Lab 12.1 Creating Procedures

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Oracle® PL/SQL® Interactive Workbook, Second Edition
By Benjamin Rosenzweig, Elena Silvestrova
Table of Contents
Chapter 12.  Procedures


Lab Objectives

After this Lab, you will be able to:

  • Create Procedures

  • Query the Data Dictionary for Information on Procedures

Benefits of Modular Code

A PL/SQL module is any complete logical unit of work. There are four types of PL/SQL modules: (1) anonymous blocks that are run with a text script (this is the type you have used until now), (2) procedures, (3) functions, and (4) packages.

There are two main benefits to using modular code: (1) It is more reusable and (2) it is more manageable.

You create a procedure either in SQL*Plus or in one of the many tools for creating and debugging stored PL/SQL code. If you are using SQL*Plus, you will need to write your code in a text editor and then run it at the SQL*Plus prompt.

Block Structure

The block structure is common for all the module types. The block begins with a header (for named blocks only), which consists of (1) the name of the module, and (2) a parameter list (if used).

The Declaration section consists of variable, cursors, and subblocks that will be needed in the next section.

The main part of the module is the Execution section, where all the calculations and processing is performed. This will contain executable code such as IF-THEN-ELSE, LOOPS, calls to other PL/SQL modules, and so on.

The last section of the module is an optional exception handler, which is where the code to handle exceptions is placed.

Anonymous Block

Until this chapter, you have only been writing anonymous blocks. Anonymous blocks are very much the same as modules, which were just introduced (except anonymous blocks do not have headers). There are important distinctions, though. As the name implies, anonymous blocks have no name and thus cannot be called by another block. They are not stored in the database and must be compiled and then run each time the script is loaded.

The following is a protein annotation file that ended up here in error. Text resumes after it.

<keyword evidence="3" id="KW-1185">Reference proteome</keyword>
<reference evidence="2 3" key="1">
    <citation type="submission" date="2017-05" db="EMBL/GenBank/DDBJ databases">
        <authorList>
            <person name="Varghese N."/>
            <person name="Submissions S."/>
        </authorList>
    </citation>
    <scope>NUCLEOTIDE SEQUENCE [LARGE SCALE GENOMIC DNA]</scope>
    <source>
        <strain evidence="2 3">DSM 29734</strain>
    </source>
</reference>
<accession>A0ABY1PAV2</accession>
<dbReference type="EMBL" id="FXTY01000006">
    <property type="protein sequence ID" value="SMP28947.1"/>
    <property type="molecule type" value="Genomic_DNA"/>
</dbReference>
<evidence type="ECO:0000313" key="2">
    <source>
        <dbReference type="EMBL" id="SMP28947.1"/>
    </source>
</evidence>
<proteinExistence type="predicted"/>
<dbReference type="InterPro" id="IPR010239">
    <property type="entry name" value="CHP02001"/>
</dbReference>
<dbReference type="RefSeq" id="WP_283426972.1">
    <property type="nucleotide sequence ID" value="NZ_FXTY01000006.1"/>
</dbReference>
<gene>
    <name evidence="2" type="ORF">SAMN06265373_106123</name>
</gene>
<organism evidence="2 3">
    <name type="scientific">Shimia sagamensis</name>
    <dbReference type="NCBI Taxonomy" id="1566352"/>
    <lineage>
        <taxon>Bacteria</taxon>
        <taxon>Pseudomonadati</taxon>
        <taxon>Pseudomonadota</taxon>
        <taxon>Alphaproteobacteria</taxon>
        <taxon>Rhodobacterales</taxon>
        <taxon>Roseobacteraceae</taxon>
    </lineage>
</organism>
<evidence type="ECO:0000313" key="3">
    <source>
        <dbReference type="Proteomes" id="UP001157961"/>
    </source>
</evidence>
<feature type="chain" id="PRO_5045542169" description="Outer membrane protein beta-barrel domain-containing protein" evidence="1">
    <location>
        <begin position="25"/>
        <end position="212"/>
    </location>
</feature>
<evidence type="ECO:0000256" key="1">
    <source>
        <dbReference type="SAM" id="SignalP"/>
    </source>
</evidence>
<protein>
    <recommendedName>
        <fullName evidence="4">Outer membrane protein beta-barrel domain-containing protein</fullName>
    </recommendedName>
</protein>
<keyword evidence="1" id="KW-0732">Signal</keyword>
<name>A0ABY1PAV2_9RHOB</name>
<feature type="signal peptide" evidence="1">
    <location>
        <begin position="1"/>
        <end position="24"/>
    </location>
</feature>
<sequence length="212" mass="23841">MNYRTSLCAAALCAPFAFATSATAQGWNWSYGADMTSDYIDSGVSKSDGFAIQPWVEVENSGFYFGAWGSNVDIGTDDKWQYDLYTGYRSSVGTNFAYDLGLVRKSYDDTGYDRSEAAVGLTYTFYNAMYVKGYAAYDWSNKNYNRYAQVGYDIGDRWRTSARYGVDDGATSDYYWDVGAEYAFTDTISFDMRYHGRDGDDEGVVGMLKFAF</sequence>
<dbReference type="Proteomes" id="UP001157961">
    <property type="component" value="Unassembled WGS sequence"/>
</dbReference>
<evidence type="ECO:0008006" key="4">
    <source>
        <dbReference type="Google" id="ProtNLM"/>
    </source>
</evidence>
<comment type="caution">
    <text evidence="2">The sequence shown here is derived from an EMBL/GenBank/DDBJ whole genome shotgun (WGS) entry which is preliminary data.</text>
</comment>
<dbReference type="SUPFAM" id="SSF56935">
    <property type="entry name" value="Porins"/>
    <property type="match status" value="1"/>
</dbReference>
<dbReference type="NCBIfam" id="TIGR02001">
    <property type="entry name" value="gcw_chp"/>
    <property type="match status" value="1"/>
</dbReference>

The PL/SQL block in a subprogram is a named block that can accept parameters and can be invoked from an application that can communicate with the Oracle database server. A subprogram can be compiled and stored in the database. This allows the programmer to reuse the program. It also provides for easier maintenance of code. Subprograms are either procedures or functions.

Procedures

A procedure is a module performing one or more actions; it does not need to return any values. The syntax for creating a procedure is as follows:

 CREATE OR REPLACE PROCEDURE name     [(parameter[, parameter, ...])]  AS     [local declarations]  BEGIN     executable statements  [EXCEPTION     exception handlers]  END [name]; 

A procedure may have 0 to many parameters. This will be covered in the next lab. Every procedure has two parts: (1) the header portion, which comes before AS (sometimes you will see ISthey are interchangeable), keyword (this contains the procedure name and the parameter list), and (2) the body, which is everything after the IS keyword. The word REPLACE is optional. When the word REPLACE is not used in the header of the procedure, in order to change the code in the procedure, the procedure must be dropped first and then re-created. Since it is very common to change the code of the procedure, especially when it is under development, it is strongly recommended to use the OR REPLACE option.

Lab 12.1 Exercises

12.1.1 Create Procedures

In this exercise, you will run a script that creates a procedure. Using a text editor such as Notepad, create a file with the following script.

 -- ch12_01a.sql  CREATE OR REPLACE PROCEDURE Discount  AS    CURSOR c_group_discount    IS      SELECT distinct s.course_no, c.description        FROM section s, enrollment e, course c       WHERE s.section_id = e.section_id         AND c.course_no = s.course_no       GROUP BY s.course_no, c.description,                e.section_id, s.section_id       HAVING COUNT(*) >=8;  BEGIN     FOR r_group_discount IN c_group_discount     LOOP        UPDATE course           SET cost = cost * .95         WHERE course_no = r_group_discount.course_no;        DBMS_OUTPUT.PUT_LINE          ('A 5% discount has been given to'||           r_group_discount.course_no||' '||           r_group_discount.description          );     END LOOP;  END;